The proposed corridor for the Inland Rail between Narromine and Narrabri has been refined down to a narrower width, so that landowners and other stakeholders can more easily identify the impacted areas.
Public information sessions being held this week in Narrabri (Monday 9 March), Baradine (Tuesday), Gilgandra (Wednesday), Curban (Thursday) and Narromine (Friday) are set to reveal much more detail than has previously been available.
“We used to have a study area up to 5 kilometres wide where we looked for the best place to put the line,” said Australian Rail Track Corporation’s Director of Engagement, Environment and Property Rebecca Pickering. “The new Focused Area of Investigation is now about 250 metres wide which gives a much clearer picture.”
Ms Pickering said that the narrower corridor has now been mapped along the entire 300 kilometres of the greenfield section which traverses the Narromine, Gilgandra, Coonamble, Warrumbungle and Narrabri local government areas.
“Previously there were 330 landowners where the corridor sat across their properties in various ways,” Ms Pickering said.
“Now we’re down to 140 properties and 117 owners.”
ARTC staff have been meeting one on one with all those landowners over the past few months to get their input into where to put the line.
“So far we’ve met with 99 people,” Ms Pickering said.
“As you’d expect some of those meetings can go for several hours.”
“Some just want to see the maps and there are a sub-set who don’t want to meet with us,” she said.
Ms Pickering says the location of the seven passing loops, with each loop roughly 2.2 kilometres long, has also been discussed with affected landowners.
“The passing loops have been reasonably locked in and have been advised to the relevant landowners,” said Ms Pickering. “So they’re all aware that on some properties there will be two tracks.”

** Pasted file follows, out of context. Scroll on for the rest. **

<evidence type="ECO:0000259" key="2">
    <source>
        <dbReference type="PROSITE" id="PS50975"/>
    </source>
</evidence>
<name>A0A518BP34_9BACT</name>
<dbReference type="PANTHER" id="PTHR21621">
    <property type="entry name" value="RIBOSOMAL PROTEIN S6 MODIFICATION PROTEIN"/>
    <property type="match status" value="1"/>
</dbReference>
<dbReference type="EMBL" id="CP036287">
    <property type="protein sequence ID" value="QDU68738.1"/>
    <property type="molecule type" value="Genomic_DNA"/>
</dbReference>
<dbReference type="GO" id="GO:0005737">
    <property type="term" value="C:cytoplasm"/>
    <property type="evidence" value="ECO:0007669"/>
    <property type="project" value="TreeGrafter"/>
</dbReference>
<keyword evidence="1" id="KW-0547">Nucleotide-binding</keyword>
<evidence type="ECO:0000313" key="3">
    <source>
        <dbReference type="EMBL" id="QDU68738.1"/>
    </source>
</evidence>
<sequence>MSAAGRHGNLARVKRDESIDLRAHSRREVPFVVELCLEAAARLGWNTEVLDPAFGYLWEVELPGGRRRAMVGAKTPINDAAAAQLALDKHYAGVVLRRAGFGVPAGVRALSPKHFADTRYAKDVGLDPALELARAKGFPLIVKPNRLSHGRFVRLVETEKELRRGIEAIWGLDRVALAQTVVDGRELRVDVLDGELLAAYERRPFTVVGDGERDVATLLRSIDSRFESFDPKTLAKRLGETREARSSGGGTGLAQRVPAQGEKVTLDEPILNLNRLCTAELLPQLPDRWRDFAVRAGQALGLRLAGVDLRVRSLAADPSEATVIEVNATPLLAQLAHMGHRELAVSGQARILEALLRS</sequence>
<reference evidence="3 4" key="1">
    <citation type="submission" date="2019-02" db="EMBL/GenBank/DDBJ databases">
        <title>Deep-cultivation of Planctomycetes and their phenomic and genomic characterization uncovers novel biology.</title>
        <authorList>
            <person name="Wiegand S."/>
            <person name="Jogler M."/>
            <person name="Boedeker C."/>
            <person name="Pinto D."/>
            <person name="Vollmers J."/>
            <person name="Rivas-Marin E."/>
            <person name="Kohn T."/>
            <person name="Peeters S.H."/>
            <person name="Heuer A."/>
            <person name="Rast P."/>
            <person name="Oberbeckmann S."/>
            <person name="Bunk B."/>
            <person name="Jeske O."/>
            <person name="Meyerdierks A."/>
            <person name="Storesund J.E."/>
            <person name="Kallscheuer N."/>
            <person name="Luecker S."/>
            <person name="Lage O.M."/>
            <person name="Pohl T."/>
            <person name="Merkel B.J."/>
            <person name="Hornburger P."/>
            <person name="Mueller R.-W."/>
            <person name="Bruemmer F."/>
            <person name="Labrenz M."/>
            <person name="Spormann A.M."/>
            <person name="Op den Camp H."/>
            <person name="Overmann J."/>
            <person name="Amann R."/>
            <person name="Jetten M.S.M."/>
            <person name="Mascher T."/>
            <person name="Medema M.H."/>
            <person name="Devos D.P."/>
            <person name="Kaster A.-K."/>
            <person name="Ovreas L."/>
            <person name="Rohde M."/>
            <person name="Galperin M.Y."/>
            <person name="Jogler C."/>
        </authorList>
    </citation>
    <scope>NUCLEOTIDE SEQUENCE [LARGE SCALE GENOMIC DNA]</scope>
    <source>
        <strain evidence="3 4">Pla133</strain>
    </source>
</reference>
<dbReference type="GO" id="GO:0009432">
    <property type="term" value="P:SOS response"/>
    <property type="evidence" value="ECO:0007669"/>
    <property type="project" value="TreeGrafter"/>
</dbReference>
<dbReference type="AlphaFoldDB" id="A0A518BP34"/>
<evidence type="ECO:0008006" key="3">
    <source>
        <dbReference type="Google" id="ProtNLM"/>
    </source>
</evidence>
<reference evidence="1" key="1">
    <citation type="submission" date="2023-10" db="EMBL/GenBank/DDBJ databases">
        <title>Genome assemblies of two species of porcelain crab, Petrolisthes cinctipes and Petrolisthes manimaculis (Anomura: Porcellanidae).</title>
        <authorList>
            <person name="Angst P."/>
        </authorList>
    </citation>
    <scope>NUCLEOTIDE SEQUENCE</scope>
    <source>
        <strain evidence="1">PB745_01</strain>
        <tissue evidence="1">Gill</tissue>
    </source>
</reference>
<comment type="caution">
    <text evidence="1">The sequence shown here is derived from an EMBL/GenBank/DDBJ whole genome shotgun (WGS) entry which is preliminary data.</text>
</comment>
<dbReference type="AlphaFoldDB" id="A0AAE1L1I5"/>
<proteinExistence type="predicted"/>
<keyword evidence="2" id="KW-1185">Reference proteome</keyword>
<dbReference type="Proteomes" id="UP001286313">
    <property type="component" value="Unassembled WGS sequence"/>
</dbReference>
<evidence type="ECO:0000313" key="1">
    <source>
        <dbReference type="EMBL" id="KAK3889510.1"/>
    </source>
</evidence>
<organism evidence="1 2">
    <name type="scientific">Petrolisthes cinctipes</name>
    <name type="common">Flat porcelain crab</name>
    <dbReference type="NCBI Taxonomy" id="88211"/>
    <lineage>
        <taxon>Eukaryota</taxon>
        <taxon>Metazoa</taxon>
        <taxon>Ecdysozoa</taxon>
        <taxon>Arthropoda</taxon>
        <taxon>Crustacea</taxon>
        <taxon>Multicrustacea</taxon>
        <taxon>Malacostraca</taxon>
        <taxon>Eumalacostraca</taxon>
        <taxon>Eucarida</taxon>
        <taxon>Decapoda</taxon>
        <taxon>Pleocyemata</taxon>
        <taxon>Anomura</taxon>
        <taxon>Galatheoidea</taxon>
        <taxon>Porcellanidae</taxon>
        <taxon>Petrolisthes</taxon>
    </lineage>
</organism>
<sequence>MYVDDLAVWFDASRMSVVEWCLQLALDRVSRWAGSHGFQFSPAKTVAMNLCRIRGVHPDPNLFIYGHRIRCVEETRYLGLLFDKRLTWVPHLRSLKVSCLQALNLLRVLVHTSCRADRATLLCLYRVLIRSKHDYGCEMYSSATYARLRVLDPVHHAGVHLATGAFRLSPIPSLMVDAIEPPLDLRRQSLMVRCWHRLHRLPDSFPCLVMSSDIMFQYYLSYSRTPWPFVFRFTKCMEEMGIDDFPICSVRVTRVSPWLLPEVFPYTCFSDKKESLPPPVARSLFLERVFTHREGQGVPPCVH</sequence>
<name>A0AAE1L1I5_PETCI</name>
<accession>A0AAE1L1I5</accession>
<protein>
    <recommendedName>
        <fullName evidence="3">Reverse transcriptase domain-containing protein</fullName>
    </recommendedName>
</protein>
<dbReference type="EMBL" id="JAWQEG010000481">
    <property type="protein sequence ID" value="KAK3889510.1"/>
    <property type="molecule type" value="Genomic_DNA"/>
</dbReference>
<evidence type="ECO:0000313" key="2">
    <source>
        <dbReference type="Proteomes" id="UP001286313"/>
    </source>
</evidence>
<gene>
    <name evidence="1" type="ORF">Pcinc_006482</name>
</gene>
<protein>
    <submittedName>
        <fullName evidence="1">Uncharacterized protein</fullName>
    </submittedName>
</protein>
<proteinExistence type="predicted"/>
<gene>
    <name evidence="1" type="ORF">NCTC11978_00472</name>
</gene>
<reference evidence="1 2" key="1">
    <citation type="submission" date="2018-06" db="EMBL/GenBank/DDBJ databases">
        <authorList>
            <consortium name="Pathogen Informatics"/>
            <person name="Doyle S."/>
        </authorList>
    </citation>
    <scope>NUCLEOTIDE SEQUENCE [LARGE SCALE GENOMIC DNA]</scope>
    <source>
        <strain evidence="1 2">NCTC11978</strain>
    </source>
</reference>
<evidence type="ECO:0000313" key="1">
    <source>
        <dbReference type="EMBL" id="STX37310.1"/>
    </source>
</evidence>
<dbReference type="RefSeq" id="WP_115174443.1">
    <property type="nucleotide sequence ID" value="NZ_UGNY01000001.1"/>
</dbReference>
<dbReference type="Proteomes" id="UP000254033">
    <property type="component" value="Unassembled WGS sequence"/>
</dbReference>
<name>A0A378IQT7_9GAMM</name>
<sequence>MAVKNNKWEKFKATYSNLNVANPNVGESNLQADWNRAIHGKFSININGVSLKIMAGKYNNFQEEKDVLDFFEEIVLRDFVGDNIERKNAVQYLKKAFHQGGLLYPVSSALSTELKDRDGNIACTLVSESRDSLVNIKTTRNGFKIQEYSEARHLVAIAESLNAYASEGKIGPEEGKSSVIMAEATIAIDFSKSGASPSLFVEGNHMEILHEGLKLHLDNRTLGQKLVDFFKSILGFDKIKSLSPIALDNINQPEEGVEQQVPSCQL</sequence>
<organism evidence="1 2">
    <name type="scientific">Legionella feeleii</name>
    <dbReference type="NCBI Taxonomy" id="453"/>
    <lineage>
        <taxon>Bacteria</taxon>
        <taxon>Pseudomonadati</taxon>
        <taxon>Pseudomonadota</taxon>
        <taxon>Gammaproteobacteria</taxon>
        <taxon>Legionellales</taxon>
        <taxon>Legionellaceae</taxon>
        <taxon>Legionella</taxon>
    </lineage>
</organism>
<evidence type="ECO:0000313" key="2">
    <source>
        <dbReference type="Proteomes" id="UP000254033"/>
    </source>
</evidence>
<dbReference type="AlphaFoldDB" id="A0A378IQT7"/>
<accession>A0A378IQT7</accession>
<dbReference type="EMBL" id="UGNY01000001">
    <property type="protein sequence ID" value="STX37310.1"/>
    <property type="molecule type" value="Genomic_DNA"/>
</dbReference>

“They will also be visible on the maps at the meetings this week,” she said.
Also on show will be the type of crossings or ‘road/rail interface’ planned for each road crossed along the alignment.
“It will be made clear whether it is a grade separation (road over rail or rail over road), an active crossing with boom gates and lights, or a passive crossing with signs and warnings on the approaches,” Ms Pickering said.
The three different modes are determined by using recognised Australian standards based on the volume of train and road traffic, the type of road traffic to determine the level of risk and appropriate management.
Feedback from those attending will be used to ‘test’ the results of the ARTC’s research and planning, in particular the measures that might be needed to mitigate any negative impacts.
Multiple staff will also be on site to discuss social impact assessments, which are nearing finalisation.
Ms Pickering says the results are currently being fed back to councils, community groups and other stakeholders for checking.
“The Social Impact Assessment will be part of the meetings this week, looking at the impacts and opportunities of the project,” Ms Pickering said.
Community members are also able to ask their own questions and it is expected that water use and biosecurity issues during the Inland Rail construction will be hot topics, as well as what sort of opportunities will be available for employment and supply contracts in communities within striking distance of the Inland Rail.
The Environmental Impact Statement, which includes the Social Impact Statement, is expected to go on public exhibition later this year or in the first quarter of 2021.
“The next round of community consultation will be towards the end of the year when the EIS is completed,” Ms Pickering said. “But if questions or concerns arise before then there’s nothing to stop us coming out prior to that.”